As a veteran of the travel industry and steadfast supporter of travel advisors – one who has witnessed everything from airline commission cuts to sneaky direct consumer marketing tactics over more than two decades – it still makes me smile when I stumble upon a circumstance where a provider is caught pledging loyalty to the agency community. Allow me to explain.
I recently returned from a family vacation at Beaches Turks & Caicos, whereby our party of ten enjoyed five glorious days at the property. Despite my extensive travel log, this was actually my first time experiencing a Sandals property of any kind.
Over the years, it has been difficult to miss the many advertisements – in the trade and consumer press as well as television – touting the company’s extensive portfolio, and not feel as if at some point, I needed to see for myself what all the hype was about.
Fast forward to the end of our trip. We were so impressed by the resort, service, food, and what seemed like endless inclusive activities, that we decided we wanted to return the following year. As it turns out, the friends we were traveling with are Sandals repeat customers and they clued us in that if we booked our return trip before we left for home, we would be entitled to a discount. Immediately my reporter antenna went up, wondering how this was going to play out and whether or not I was about to be placed in the awkward position of being asked to “bypass” my travel advisor?
As a travel journalist, I am all too familiar with writing stories of providers circumventing the very agents who brought them the business in the first place. And, here we were, about to sit down for what I assumed would be a sales pitch to “steal” our business from the trusted agent who booked us.
After going over the details of our discount and dates to hold for the following year, our Beaches representative asked if we had used a travel agent to book our trip. I emphatically replied, “Yes!” – honestly a bit surprised he had bothered to ask. I then proceeded to query him on whether our agent would receive commission on our future vacation. “Of course,” he replied. “In fact, I’m going to give you this paperwork with your booking information and you can just pass it on to her to handle going forward.” He then told me, in no uncertain terms, how reliant their company was on travel advisors and how they need them to be their loyal partners. Needless to say, I was impressed.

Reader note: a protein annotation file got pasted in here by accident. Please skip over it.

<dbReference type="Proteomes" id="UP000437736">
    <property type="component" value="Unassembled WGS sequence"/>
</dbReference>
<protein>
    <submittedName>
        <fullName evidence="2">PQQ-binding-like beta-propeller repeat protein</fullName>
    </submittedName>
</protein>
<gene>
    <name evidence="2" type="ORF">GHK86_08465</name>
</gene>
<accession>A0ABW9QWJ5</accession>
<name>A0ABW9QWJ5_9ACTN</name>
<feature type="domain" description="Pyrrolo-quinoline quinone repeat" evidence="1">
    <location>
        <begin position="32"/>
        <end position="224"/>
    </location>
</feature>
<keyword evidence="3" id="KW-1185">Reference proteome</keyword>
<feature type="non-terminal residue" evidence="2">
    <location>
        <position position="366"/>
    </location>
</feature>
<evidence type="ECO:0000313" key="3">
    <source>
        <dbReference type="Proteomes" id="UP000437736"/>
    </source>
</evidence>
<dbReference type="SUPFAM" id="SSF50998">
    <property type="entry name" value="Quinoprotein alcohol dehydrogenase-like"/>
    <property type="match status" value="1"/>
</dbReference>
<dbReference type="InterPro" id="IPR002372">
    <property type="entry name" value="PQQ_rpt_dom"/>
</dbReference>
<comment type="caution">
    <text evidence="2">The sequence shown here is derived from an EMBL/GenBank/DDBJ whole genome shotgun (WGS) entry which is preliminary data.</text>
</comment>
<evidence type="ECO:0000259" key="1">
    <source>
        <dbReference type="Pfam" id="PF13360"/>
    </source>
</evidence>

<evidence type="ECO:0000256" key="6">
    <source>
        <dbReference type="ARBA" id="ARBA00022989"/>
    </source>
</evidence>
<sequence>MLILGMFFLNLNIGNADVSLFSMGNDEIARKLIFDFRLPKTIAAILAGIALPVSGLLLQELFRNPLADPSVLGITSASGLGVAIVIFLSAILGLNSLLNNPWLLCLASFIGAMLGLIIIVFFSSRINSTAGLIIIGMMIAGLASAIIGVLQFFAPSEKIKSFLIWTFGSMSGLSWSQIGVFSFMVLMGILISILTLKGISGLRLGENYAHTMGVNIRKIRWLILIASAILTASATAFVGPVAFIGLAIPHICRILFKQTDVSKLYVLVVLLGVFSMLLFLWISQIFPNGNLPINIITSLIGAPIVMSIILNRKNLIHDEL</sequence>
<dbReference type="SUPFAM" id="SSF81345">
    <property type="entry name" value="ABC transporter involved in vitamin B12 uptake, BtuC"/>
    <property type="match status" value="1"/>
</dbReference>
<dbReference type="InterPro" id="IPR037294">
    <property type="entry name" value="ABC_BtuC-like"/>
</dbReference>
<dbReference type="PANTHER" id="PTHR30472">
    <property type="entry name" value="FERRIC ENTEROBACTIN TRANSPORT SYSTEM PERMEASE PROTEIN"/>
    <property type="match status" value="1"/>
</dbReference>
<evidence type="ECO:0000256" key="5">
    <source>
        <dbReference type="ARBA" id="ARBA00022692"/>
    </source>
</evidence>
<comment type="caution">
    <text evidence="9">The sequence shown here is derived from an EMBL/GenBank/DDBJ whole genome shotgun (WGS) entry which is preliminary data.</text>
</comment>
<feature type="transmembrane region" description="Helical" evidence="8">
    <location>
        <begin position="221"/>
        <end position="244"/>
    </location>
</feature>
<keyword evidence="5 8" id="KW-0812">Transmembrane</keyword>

Upon our return, I spoke to some of my travel advisor friends, who shared my enthusiastic gratitude for Sandals and their motto, “We have a love affair with our travel agents.” I heard from advisors who said they appreciated their loyalty and their lack of discounting or timeshare hassles, especially at a time when other resorts/companies are direct marketing and making it even harder for them to retain their clients.
“From the beginning, Sandals Resorts has always been committed to travel agents because we know our success depends on it,” said Gary Sadler, senior vice president of sales, at Unique Vacations, Inc. “In order to have the best company, you not only have to have the best products, but you have to have the best partners. We grow best when we grow together, and that’s why we continue to invest heavily with them. They are essential in bringing our vacation experiences to life for their clients.”
A few travel advisors did express, however, how Sandals might improve their relationship with travel advisors even more, namely by following the lead of the cruise lines that send an email to the booking agent directly to notify them that their clients have chosen to rebook. “I would prefer if my clients didn’t have to get involved in filling out paperwork and transferring the booking to me,” said one advisor who asked to remain anonymous.
As both a traveler and a travel writer, I can appreciate that suggestion, as so often the sole reason we choose to use a travel advisor is to hand over the burden of booking a trip. Ultimately, we engage travel advisors to render a service that we, ourselves, wish not to be bothered with.
In the end, I was perfectly fine with mailing those booking papers on to my agent, and she was glad to have them. But I wonder, “Will all consumers take the time to do the same?” I’m not sure.
We, however will return to the same resort next year, with not only more great memories in store, but the assurance that this resort company has the back of the travel advisors who keep them afloat. Sounds like a win-win.